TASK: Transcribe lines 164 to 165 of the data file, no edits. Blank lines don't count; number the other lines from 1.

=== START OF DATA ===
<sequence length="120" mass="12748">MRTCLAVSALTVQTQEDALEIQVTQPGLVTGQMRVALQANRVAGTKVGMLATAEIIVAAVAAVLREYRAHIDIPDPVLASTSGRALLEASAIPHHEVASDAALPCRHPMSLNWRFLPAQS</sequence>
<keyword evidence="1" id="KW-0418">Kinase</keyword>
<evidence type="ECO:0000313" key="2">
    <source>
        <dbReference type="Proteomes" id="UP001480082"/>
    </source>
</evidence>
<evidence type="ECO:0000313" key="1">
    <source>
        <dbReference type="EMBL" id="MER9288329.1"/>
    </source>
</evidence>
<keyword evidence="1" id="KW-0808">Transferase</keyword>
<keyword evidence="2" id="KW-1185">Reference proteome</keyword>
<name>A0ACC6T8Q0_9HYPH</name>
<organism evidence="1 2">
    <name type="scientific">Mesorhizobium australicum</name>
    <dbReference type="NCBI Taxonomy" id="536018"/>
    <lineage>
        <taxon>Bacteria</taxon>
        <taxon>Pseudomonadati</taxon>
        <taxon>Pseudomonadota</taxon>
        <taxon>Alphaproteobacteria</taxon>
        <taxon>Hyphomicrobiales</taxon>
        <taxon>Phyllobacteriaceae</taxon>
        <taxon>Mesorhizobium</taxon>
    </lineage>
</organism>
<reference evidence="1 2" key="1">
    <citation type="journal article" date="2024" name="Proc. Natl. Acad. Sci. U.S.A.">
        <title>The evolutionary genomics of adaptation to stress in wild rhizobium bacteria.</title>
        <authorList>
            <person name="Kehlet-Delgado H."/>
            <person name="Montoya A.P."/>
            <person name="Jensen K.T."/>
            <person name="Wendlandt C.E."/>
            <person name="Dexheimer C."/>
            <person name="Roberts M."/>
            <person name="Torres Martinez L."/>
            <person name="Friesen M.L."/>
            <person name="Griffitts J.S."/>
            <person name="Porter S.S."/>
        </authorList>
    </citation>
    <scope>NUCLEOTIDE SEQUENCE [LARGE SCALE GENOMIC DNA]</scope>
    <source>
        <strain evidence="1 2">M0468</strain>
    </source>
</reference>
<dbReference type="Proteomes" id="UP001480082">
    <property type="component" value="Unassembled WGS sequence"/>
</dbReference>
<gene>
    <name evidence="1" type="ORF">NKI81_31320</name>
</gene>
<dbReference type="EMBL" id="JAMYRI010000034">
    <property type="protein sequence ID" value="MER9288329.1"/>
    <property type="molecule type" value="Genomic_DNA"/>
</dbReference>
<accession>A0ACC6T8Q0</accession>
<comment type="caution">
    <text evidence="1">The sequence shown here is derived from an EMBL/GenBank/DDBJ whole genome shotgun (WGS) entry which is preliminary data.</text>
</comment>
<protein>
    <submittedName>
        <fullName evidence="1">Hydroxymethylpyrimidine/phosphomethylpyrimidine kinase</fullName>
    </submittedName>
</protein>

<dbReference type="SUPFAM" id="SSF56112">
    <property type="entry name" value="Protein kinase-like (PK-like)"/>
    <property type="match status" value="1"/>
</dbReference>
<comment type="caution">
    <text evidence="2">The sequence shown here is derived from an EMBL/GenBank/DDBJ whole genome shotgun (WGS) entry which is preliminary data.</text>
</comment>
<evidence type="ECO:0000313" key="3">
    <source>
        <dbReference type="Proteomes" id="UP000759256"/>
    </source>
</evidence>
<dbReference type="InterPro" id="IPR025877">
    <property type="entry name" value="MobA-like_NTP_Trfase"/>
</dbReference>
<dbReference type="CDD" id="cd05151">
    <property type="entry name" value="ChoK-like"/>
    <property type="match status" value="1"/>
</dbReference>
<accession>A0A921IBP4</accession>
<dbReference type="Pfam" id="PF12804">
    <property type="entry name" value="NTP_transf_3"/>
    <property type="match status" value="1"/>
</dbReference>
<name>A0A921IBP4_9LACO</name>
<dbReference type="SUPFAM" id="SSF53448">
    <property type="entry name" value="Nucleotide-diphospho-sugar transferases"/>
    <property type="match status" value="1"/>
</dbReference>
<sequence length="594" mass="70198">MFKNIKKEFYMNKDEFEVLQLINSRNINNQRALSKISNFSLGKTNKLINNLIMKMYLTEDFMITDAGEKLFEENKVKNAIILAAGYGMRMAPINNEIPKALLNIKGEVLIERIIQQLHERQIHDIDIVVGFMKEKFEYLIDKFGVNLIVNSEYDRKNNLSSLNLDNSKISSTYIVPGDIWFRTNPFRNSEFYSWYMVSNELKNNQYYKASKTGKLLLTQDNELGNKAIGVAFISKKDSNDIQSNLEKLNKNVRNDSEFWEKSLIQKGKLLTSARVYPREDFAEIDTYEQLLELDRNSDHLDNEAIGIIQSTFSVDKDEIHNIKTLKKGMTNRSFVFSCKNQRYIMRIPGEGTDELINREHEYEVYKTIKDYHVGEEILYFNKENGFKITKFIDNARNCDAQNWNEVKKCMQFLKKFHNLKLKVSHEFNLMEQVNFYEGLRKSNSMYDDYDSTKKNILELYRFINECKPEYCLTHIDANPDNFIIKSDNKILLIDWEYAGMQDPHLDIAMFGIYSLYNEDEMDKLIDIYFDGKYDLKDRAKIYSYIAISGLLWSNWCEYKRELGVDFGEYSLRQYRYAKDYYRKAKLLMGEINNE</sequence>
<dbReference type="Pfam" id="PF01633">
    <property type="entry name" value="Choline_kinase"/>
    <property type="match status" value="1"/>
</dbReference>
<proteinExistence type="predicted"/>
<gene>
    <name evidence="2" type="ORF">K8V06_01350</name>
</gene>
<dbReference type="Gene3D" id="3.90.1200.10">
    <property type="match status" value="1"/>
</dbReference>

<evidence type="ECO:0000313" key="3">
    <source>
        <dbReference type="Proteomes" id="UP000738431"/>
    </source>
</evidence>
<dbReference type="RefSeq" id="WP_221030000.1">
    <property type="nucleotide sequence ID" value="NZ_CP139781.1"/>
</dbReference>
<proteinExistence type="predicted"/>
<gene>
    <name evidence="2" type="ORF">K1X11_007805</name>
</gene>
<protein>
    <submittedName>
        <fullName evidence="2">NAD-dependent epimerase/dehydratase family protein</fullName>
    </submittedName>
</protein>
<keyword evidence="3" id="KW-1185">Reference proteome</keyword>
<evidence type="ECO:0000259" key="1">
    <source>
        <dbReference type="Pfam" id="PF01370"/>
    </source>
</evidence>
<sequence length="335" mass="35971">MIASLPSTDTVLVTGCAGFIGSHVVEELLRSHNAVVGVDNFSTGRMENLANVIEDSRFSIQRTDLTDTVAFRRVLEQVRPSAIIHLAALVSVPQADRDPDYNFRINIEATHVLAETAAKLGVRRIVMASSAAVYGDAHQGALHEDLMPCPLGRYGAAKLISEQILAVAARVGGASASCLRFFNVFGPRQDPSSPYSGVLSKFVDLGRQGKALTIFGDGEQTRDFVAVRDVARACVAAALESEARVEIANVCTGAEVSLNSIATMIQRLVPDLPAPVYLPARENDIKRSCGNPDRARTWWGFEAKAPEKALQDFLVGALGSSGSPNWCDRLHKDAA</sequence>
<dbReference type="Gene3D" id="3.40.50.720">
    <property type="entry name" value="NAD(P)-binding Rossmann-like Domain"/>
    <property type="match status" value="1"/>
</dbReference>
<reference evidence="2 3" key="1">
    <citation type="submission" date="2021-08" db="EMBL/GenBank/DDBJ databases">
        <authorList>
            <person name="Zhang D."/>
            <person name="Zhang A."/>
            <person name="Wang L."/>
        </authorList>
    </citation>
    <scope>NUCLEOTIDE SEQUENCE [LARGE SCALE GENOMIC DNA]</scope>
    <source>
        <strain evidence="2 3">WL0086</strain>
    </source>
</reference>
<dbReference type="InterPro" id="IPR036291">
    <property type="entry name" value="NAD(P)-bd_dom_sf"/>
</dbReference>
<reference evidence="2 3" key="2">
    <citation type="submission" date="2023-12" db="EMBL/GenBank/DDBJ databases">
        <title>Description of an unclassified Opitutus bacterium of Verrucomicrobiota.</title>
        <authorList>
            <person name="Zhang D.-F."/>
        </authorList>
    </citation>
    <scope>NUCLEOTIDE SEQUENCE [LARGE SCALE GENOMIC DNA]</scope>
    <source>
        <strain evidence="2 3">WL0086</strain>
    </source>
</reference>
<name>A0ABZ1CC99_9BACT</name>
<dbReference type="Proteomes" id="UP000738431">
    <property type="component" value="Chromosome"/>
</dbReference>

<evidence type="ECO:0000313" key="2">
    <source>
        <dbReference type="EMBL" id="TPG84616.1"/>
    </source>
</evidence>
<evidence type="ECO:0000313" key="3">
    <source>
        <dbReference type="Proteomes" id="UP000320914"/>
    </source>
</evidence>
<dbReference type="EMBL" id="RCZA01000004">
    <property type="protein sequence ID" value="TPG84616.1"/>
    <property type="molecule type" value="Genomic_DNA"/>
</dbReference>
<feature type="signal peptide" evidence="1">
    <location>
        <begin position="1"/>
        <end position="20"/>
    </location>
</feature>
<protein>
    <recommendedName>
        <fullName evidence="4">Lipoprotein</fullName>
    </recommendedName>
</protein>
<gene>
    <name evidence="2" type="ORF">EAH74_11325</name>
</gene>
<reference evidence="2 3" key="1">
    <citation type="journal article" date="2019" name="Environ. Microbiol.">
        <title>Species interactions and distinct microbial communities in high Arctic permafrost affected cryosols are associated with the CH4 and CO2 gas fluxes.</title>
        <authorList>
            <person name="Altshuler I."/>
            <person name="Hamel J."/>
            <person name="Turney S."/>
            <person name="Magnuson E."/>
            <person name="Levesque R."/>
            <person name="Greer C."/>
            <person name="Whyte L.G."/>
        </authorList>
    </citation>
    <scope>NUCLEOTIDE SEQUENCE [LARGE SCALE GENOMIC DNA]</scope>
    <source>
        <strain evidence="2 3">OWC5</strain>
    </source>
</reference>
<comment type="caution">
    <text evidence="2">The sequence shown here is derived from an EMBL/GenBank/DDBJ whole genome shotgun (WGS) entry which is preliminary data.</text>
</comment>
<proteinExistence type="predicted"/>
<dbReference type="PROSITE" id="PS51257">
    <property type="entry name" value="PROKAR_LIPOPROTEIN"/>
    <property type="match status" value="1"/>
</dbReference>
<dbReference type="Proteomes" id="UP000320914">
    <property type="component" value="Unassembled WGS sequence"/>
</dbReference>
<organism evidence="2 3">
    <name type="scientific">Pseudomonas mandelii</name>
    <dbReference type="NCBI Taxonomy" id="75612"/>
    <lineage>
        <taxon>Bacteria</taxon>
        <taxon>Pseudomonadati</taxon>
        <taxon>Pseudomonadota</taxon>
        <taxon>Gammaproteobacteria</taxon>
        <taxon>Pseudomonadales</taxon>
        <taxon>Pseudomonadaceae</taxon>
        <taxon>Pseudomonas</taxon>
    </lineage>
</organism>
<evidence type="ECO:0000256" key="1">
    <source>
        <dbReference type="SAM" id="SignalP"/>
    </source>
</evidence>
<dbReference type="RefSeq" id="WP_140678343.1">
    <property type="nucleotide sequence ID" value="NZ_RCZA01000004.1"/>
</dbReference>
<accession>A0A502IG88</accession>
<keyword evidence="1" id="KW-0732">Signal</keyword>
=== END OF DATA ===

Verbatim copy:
    </source>
</reference>